STT has consistently described the policies that got us here as “suicidal”. But the approach being taken now to double down on the debacle, evidences clearly murderous intent.

As Europe backtracks from its self-inflicted renewable energy…

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The 1970s Cooling Scare Was Real

Mother Cat Walking With Her Kittens And Hitting Them To Go Inside | White Cat Protecting Her Kittens

Green fuels adding almost £10 to the cost of filling up a family car

Tallbloke's Talkshop

For how much longer?
[image credit: thecostaricanews.com]
One of the many costs of carbon dioxide paranoia. How long do people want to go on paying, and allowing themselves to be bludgeoned into believing suspect climate theories while struggling to afford to run their own lives?
– – –
Green fuels are adding nearly £10 to the cost of filling up an average family car, according to new analysis that will add more pressure on the Government to scrap their use, says the Daily Telegraph.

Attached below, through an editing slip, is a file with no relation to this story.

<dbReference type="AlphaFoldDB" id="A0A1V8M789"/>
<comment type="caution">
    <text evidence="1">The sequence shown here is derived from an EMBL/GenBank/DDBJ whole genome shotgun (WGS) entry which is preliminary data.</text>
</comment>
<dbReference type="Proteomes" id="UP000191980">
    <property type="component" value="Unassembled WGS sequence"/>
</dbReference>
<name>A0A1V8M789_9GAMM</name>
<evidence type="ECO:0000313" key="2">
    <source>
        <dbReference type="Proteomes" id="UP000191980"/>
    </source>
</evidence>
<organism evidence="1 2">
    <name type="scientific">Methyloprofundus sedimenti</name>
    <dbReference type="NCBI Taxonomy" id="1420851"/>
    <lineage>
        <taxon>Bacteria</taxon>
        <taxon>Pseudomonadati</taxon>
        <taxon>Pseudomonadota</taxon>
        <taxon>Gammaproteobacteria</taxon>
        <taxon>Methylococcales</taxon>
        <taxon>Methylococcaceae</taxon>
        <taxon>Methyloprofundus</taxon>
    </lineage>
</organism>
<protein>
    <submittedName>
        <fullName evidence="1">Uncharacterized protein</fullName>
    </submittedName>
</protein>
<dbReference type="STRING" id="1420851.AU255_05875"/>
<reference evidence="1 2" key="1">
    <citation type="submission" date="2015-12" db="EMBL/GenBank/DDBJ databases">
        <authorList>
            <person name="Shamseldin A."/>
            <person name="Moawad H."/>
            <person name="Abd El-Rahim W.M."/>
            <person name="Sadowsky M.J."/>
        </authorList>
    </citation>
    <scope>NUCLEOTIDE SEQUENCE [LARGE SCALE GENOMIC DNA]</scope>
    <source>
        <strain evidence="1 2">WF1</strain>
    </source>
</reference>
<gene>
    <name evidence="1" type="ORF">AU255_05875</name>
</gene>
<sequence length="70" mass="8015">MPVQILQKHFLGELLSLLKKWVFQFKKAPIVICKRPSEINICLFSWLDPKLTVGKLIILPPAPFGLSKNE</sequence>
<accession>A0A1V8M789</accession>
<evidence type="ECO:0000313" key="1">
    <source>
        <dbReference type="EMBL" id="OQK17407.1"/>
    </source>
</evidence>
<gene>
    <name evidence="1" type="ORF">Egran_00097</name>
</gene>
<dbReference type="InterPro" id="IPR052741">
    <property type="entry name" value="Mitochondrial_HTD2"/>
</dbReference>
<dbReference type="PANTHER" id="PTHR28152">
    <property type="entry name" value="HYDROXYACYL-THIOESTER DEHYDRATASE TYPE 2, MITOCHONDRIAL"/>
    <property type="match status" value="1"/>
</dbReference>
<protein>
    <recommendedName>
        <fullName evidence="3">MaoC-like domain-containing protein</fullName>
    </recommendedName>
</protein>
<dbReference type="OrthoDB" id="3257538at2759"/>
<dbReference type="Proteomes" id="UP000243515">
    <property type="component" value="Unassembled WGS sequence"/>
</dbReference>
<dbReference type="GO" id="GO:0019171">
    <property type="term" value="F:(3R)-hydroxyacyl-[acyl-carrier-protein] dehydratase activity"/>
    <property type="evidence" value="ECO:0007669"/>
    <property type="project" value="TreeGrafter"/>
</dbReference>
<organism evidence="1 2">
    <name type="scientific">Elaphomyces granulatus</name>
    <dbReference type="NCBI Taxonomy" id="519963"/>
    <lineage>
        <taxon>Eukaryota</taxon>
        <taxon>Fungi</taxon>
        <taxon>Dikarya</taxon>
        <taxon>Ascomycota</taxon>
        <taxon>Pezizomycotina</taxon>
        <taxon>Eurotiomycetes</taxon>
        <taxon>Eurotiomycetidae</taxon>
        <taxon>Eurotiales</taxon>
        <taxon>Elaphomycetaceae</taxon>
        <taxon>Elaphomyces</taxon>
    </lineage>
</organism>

Petrol and diesel contain between five and 10 per cent biofuels, made mostly from wheat, maize and used cooking oil, the price of which has shot up since the war in Ukraine, even more than the cost of regular fuel.

As part of the Government’s net zero drive, E10 petrol was made the standard last summer, while B7 diesel was introduced in 2019.

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Dr. Lilith Sternin and her charming exit

Soldier Welcomed Home by Excited Cat

Why Humans Are Obsessed with Cats | Annals of Obsession | The New Yorker